Why LinkedIn Frustrates Me

March 31, 2009
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Let me start by saying that I really like LinkedIn. I use it as everything from a self-updating address book to a gateway to professional communities like the enterprise search professionals group. I am delighted by the information LinkedIn has assembled about companies just by aggregating user profiles. In short, I take LinkedIn quite seriously as a professional networking tool.

With that preamble out of the way, I’d like to vent a bit about LinkedIn’s approach to search. Directories are a poster-child domain for faceted search. LinkedIn specifically has high-quality semi-structured data, since users are personally incented to optimize their own findability. Moreover, the process doesn’t even seem adversarial–I haven’t seen any Joe the Scammer claiming to be the CEO of a Fortune 500 company (oops, bad example). LinkedIn has done the best job I’ve seen of aggregating high-quality data about people’s professional history–in a volume that is not only unprecedented but more importantly is large enough to be broadly useful. And the site designers clearly care about search: they still proclaim above the search box, “New Improved Sea

Let me start by saying that I really like LinkedIn. I use it as everything from a self-updating address book to a gateway to professional communities like the enterprise search professionals group. I am delighted by the information LinkedIn has assembled about companies just by aggregating user profiles. In short, I take LinkedIn quite seriously as a professional networking tool.

With that preamble out of the way, I’d like to vent a bit about LinkedIn’s approach to search. Directories are a poster-child domain for faceted search. LinkedIn specifically has high-quality semi-structured data, since users are personally incented to optimize their own findability. Moreover, the process doesn’t even seem adversarial–I haven’t seen any Joe the Scammer claiming to be the CEO of a Fortune 500 company (oops, bad example). LinkedIn has done the best job I’ve seen of aggregating high-quality data about people’s professional history–in a volume that is not only unprecedented but more importantly is large enough to be broadly useful. And the site designers clearly care about search: they still proclaim above the search box, “New Improved Search!” (see my earlier review here).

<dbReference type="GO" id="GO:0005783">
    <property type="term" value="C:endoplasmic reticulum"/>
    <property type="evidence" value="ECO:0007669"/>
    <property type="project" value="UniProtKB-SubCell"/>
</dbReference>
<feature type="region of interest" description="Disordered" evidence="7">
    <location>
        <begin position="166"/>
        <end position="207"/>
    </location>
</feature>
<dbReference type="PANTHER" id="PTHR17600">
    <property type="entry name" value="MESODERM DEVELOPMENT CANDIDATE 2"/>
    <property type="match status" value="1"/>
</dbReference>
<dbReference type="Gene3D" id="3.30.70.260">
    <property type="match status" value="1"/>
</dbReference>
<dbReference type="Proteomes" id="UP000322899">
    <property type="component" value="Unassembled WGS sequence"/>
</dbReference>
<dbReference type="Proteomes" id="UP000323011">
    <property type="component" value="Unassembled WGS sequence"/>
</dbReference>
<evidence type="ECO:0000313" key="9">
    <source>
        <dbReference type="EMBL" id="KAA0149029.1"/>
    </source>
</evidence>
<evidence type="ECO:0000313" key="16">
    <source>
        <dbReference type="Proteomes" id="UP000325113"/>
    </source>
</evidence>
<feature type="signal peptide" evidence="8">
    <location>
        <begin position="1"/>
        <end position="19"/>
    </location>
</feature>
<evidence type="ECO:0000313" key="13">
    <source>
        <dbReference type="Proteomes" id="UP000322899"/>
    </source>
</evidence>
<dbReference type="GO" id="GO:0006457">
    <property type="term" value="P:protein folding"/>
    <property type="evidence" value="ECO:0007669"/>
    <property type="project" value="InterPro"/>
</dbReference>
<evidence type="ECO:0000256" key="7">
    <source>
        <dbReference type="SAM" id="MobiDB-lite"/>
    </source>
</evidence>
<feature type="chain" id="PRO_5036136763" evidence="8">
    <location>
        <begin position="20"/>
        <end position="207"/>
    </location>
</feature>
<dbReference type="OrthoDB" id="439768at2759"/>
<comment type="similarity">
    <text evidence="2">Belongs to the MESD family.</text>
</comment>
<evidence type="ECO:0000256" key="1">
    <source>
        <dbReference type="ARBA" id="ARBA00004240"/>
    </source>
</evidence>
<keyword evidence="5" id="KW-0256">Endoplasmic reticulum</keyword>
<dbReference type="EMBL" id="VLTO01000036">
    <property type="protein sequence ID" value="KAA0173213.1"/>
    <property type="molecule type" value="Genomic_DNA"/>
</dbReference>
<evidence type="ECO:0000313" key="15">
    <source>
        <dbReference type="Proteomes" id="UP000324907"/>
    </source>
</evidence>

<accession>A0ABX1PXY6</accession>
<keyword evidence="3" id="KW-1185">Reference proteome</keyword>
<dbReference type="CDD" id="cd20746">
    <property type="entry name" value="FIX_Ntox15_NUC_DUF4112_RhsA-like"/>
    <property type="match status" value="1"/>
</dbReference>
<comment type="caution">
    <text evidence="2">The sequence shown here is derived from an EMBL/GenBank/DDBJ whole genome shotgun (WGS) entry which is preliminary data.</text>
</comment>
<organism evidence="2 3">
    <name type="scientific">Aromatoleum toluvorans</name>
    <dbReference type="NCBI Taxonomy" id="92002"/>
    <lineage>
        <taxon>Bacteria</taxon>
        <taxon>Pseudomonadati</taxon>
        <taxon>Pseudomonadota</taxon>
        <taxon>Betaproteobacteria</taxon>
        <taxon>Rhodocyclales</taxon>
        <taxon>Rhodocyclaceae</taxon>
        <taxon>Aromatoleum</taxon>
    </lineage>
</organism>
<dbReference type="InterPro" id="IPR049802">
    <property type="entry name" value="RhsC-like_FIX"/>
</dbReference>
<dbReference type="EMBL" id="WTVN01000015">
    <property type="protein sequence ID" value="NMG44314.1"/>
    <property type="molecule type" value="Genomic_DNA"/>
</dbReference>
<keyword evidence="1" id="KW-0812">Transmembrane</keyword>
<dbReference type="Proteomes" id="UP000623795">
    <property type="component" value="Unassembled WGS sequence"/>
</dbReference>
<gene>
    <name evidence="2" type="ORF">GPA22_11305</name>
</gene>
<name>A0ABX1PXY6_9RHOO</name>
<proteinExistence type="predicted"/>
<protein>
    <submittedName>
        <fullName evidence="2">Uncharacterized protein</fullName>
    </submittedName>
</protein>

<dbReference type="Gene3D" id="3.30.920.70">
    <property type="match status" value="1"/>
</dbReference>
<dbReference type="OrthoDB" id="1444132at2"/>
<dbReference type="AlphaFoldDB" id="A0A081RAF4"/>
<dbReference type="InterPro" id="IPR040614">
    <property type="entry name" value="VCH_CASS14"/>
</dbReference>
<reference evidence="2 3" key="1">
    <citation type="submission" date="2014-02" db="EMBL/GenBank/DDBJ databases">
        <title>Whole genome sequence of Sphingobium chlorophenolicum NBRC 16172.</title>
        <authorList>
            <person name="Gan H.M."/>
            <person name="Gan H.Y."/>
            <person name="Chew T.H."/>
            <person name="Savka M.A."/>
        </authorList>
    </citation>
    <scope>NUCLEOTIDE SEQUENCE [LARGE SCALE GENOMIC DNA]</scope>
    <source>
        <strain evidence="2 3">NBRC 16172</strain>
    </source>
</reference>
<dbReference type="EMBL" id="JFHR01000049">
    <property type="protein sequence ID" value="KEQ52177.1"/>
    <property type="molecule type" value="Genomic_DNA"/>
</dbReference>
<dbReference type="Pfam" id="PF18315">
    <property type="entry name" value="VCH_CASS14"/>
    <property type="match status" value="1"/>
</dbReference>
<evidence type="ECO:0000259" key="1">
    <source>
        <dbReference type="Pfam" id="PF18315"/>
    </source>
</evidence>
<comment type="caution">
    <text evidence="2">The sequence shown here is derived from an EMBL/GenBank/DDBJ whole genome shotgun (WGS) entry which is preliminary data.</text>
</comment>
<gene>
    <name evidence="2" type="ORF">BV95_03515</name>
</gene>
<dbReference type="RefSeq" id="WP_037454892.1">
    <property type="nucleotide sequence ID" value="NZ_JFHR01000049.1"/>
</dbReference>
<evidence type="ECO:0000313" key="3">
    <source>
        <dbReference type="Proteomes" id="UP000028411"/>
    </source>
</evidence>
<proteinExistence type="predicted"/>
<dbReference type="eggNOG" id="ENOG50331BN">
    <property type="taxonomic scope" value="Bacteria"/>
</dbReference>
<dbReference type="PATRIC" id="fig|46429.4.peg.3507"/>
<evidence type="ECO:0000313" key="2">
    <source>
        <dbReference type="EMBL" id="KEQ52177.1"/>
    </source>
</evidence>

Why is faceted search so valuable for directories? Because finding someone is often a task that calls for exploratory search. Unless you’re looking someone up by name (and hopefully by a unique name), you’re not performing known-item search. Rather, you’re looking for a potential employee, employer, business partner, or expert. You may not even know what you want until you have a sense of what’s out there–the different companies in the space, the different relevant job titles, etc. Moreover, now that LinkedIn has a significant amount of text associated with its  users (e.g., the Q&A section and forums), it could do a much better job of linking people to the content they produce.

I understand that uniting the social network functionality of LinkedIn with search is hard enough, and that introducing faceted search makes the problem that much harder. But it’s not impossible, and the value of such an application more than justifies the effort. So far, LinkedIn has benefited from having the best data. But users have no incentive to give LinkedIn exclusive access to that data. LinkedIn knows this, and its increasing emphasis on community will surely make it harder for someone to compete just by offering better information seeking support.

Still, the core value proposition of LinkedIn is tightly bound to the site’s search functionality, and LinkedIn would do well to take a more modern approach. Doing so would increase the site’s value dramatically, and I’m certain LinkedIn would find ways to monetize that value.

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